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FINANCIAL SOFTWARE – Getting more fingers on the pulse.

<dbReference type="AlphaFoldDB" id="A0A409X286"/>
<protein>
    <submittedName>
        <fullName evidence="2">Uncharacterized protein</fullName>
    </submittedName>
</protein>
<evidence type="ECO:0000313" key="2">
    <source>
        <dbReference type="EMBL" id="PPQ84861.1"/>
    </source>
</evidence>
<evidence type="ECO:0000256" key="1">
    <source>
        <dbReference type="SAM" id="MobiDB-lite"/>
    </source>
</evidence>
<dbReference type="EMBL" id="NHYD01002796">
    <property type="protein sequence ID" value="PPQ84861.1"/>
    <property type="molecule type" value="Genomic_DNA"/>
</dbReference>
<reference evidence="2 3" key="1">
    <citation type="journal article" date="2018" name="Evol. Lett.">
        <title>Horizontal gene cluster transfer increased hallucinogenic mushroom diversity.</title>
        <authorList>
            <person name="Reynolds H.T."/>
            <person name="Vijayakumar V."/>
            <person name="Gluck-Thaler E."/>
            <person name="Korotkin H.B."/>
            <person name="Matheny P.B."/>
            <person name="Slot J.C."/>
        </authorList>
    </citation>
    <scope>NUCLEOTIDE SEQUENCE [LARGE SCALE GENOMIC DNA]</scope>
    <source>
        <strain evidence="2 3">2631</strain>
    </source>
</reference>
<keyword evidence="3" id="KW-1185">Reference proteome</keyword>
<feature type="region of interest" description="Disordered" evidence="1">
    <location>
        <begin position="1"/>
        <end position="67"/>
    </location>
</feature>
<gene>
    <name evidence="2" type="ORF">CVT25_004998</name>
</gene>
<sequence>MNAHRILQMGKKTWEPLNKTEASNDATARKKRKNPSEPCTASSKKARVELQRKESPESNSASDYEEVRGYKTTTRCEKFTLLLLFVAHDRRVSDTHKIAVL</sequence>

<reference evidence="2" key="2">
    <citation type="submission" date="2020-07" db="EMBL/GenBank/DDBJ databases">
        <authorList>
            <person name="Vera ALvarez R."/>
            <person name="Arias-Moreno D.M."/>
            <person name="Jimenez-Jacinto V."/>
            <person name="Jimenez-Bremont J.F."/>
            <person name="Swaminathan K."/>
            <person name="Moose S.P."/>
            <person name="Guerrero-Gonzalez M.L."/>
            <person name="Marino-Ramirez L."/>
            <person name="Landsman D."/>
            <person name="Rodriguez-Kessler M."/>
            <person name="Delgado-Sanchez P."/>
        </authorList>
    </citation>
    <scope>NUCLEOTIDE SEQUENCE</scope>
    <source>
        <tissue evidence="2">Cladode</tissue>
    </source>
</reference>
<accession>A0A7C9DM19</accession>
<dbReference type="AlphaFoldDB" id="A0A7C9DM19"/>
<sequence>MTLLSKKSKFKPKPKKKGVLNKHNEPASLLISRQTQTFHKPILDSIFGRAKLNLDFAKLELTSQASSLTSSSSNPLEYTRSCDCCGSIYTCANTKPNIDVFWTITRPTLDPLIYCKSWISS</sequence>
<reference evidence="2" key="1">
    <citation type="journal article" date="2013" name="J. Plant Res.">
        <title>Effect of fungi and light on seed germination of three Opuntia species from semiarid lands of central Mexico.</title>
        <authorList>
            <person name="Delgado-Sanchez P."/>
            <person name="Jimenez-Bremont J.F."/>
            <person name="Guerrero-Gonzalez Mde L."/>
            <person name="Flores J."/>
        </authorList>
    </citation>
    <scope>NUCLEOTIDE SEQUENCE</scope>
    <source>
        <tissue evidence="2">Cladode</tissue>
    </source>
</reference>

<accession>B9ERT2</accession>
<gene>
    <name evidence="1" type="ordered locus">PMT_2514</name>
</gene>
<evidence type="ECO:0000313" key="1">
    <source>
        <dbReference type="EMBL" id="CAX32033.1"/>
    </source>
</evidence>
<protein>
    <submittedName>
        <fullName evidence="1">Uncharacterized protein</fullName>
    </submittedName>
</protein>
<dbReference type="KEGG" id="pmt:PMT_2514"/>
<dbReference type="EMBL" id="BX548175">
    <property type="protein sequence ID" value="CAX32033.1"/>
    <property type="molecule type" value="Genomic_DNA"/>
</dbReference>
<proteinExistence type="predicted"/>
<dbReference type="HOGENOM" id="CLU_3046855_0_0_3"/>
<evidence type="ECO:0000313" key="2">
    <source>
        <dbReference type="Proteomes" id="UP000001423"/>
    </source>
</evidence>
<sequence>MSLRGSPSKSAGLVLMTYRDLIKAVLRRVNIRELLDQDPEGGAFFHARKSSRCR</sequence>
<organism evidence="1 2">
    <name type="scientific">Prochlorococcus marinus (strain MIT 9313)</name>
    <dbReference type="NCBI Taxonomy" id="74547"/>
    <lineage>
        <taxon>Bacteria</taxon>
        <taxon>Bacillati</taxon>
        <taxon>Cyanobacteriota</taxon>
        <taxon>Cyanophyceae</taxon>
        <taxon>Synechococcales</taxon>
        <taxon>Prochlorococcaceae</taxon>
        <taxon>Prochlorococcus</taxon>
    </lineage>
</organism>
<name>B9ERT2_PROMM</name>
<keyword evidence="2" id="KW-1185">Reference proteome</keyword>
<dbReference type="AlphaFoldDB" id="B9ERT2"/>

At one time, computers were simply glorified abacuses performing routine computational tasks. But the advent of cheaper, more powerful hardware and software, datawarehouses, mass electronic communication and the sheer weight of information now stored in digital form, has made complex analysis of corporate figures not only possible, but inevitable. In the more abstract parts of the enterprise, technological developments have certainly made it easier to realise concepts and communicate them. A marketing department, for example, can now generate mock advertisements or mailers in-house and CAD systems make the job of designers and engineers far quicker and less laborious. But in the finance function, IT has actually rendered many of the older jobs obsolete. For many working in the FD’s department, the focus is less on using computers to do the same jobs better or quicker, but finding a new role now the technology has removed some of the beancounting burdens. In most UK companies these days the FD is the board member responsible for IT. As Dennis Keeling, chief executive of the Business and Accounting Software Developers Association (BASDA), says: “FDs have got a new role, because they’re the custodians of the information, if you like. It’s their job to make sure the information is in a form that allows all the departments to have access to it.” Keeling sees the biggest change in financial computing as coming from the new enterprise-wide systems. “Instead of buying financials from one supplier, distribution from another and manufacturing from yet another, you buy the whole suite from one company,” he explains. “Five or ten years ago, you couldn’t buy enterprise-wide solutions, nor would you want to – it wasn’t the done thing. The IT department spent a lot of time gluing these packages together, and the FD would just go out and buy his own financial package. Now he has to go out jointly with the production people, the sales and marketing people and the personnel people to buy an enterprise-wide solution.” This shift in the acquisition process underlines the central position the FD holds within a company and ensures that the most pervasive department – finance – is at the heart of enterprise decision making. But perhaps more importantly, enterprise solutions have opened up new sources of information, they have made the existing channels more transparent and have lubricated the flow of essential financial data. Keeling is certain this places the FD in a more strategic role than ever before. “Over the last two years, I’ve seen fewer and fewer FDs (at my seminars),” he says. “I see project teams working under the FD and the IT directors, where the FD holds back in order to be the ultimate decision-maker rather than part of the team finding the solution.” Of course, the flip side is that the other departments have information more readily at their fingertips. “Enterprise-wide products give you access to information across the organisation,” Keeling points out. “So the FD can see exactly what’s going on in all the different departments. It also means the sales department can have access to their accounts, the billing department can have access to their customer records and so on. It promotes a tremendous openness of information throughout the company.” This actually encourages the ‘user’ departments to demand even more information as it becomes more critical to the department’s decision-making process. “Instead of waiting until the end of the month, or the end of the year in some cases, they can have access to information daily. This means their thirst for information gets greater,” says Keeling. “The finance department is now at the heart of a growing thirst for information across the whole of the company.” The FD is still at the heart of the production and dissemination of information, but the role is becoming more that of an interpreter, rather than a historian. Wendy Haylock, BASDA’s director of communications, thinks this may have been helped by the adoption of Windows – or at least, a graphical user interface – for accountancy software. “Even for FDs, data used to come out on huge print-outs. Trying to establish any trends or information from it was a full-time job in itself,” she says. “Now it comes out in graphs and pictures and information can be extracted from it immediately.” Another development, claims Haylock, has been consolidation in the financial software market. This has been particularly noticeable as the larger software companies have chased a relatively new market, that of enterprise resource planning (ERP) software. Keeling likes to stress that ERP is solely for the manufacturing sector (although others use the term as shorthand for any single system that unites separate parts of an organisation’s departmental IT), but the main objective – to buy a single solution from a single supplier – has become something of a holy grail. And aside from developing ERP-type systems, and acquiring rivals to fill out the product portfolios, many of the financial software houses are looking to develop products for vertical markets. An FD in the retail sector, for example, no longer has to consider special factors and spend time overseeing a project to adapt an off-the-shelf package for use in his own market. By building in tools specifically for the retail market, the FD can actually learn new skills and analyse data in ways he never previously considered. ERP changes the ground rules, and in many ways blurs the distinctions between the role of the FD, his board colleagues and the IT director. “There’s a lot of traditional, dyed-in-the-wool FDs who won’t like that change,” says Keeling. “Obviously, the new breed of IT-literate FD will enjoy that change, but I’d say a vast majority are traditional accountants who have a very bare understanding of IT.” ERP uses the massive IT infrastructures that have built up to provide a more complete picture of a company’s entire operations. For example, where a traditional accounts package might show up the costs and output of a plant, ERP software will show detailed information about staffing, delivery schedules, payroll in the plant against productivity or even suggest where improvements to processes might take place. Certainly, while all this information can put the FD into a position where he gets a strategic picture of operations and can put concrete suggestions on the table, he is not going to become a one-man board. Indeed, the quality of the ERP installation can make a huge difference to both the strategic view (Is it accurate? Are there any factors it doesn’t, or can’t, know about, such as labour relations?) and the subsequent decisions. And if the installation is very sophisticated the FD may just be a customer for its output, rather than an owner of the information. The IT director or manager can become a firmer focus of financial information. To overcome both these problems, the FD has, to some extent, to redefine his position. The beans can now easily be counted 94 different ways without much effort. Indeed, rather than knowing how to count beans, the FD should now be concerning himself with choosing which of those 94 ways really creates knowledge in and about the organisation. In this model, the FD becomes a planner, a communicator and an IT specialist all in one, leaving aside much of the more functional aspects of the finance department and looking above the parapet at more distant horizons. (It’s worth highlighting the increased importance of financial planning, risk management and cost control, which have been key elements in the FDs role for some time anyway.) The latest ICL annual report is worth a glance. The board has no FD, but Stefan Riesenfeld has the title finance and business planning director. Although he still writes the financial review in the report, his job has clearly expanded, in name as well as deed, beyond purely financial reporting. Andy Cole, partner at KPMG Management Consulting, agrees that the FD’s role has become more strategic and sees it changing from a functional one into a much broader business management job. “It wouldn’t really matter if the FD didn’t know which side the debits and the credits go on,” he claims. “What matters is the ability to interpret the information being produced and have a broad business knowledge. The difference between a financial controller and a finance director is getting larger.” Cole is, in effect, the finance director of KPMG Management Consulting, and can relate these trends to his own experience. “I need little technical skill to do my job as an FD; what I need is good people management skills,” he says. Financial Director recently surveyed the FTSE-100 boards and found that accountancy qualifications are still widespread, but almost a fifth of FTSE-100 companies do not have a qualified accountant in the FD role; and that FDs are seeing more chance than ever of taking the CEO or chairman’s seat at some point. KPMG’s Cole agrees with Simon Duffy, FD at EMI, who says that the idea is for an FD to employ accountants, not be one. “The role is becoming more rounded,” says Cole, “and an FD is different from a financial controller.” Enterprise-wide software, with pre-programmed ability to handle the vagaries of specific industries and excellent reporting functions have certainly enabled that change. “The fact that management information and consolidation systems are getting more sophisticated can only go to further strengthen the FD’s position,” he continues. “The systems will help FDs have a more rounded role. They’ll have better information, software that can identify hotspots for them and enable them to have a finger on the pulse on a day-to-day basis. The control and management of the business is moving away from a monthly cycle, and integrated ERP systems should work on a daily cycle. It’s staggering the number of companies who have receivables in one department, payables in another, and every fourth week they do a monthly close.” Handling information on a day-to-day (or even, in some industries, minute-to-minute) basis does increase the stress levels for the FD, but this in turn has ensured that the FD cannot be seen as a functionary. If his team and systems can keep up with the flow of information, the FD’s strategic input not only becomes easier to engineer, but more useful to the organisation. The danger, of course, is that the FD will be responsible for information overload. If the systems are generating so much data that it becomes unusable by the finance department’s customers, all the advances in technology will have been for naught. “The ‘more is less’ approach is something I would advocate for managers, and what you have to do is make sure that you pass the right level of information to the right person,” says Cole. “The worry for me is that the more sophisticated the systems, the more data you’ll produce and the less information you’ll produce. You get data overload, and you won’t be able to sort out what is true information. What advanced systems enable you to have is more instant access to the detail behind those key performance indicators you should be monitoring to ensure the healthy running of your business.” And that means more power, more influence and more time for the FD to plan. It’s not just about handling numbers any more. “A few years ago it was just about producing financial accounts and a monthly information pack,” concludes Cole. “Now, it’s getting involved with business planning in a very proactive way, and getting more involved in the day-to-day running of the company.”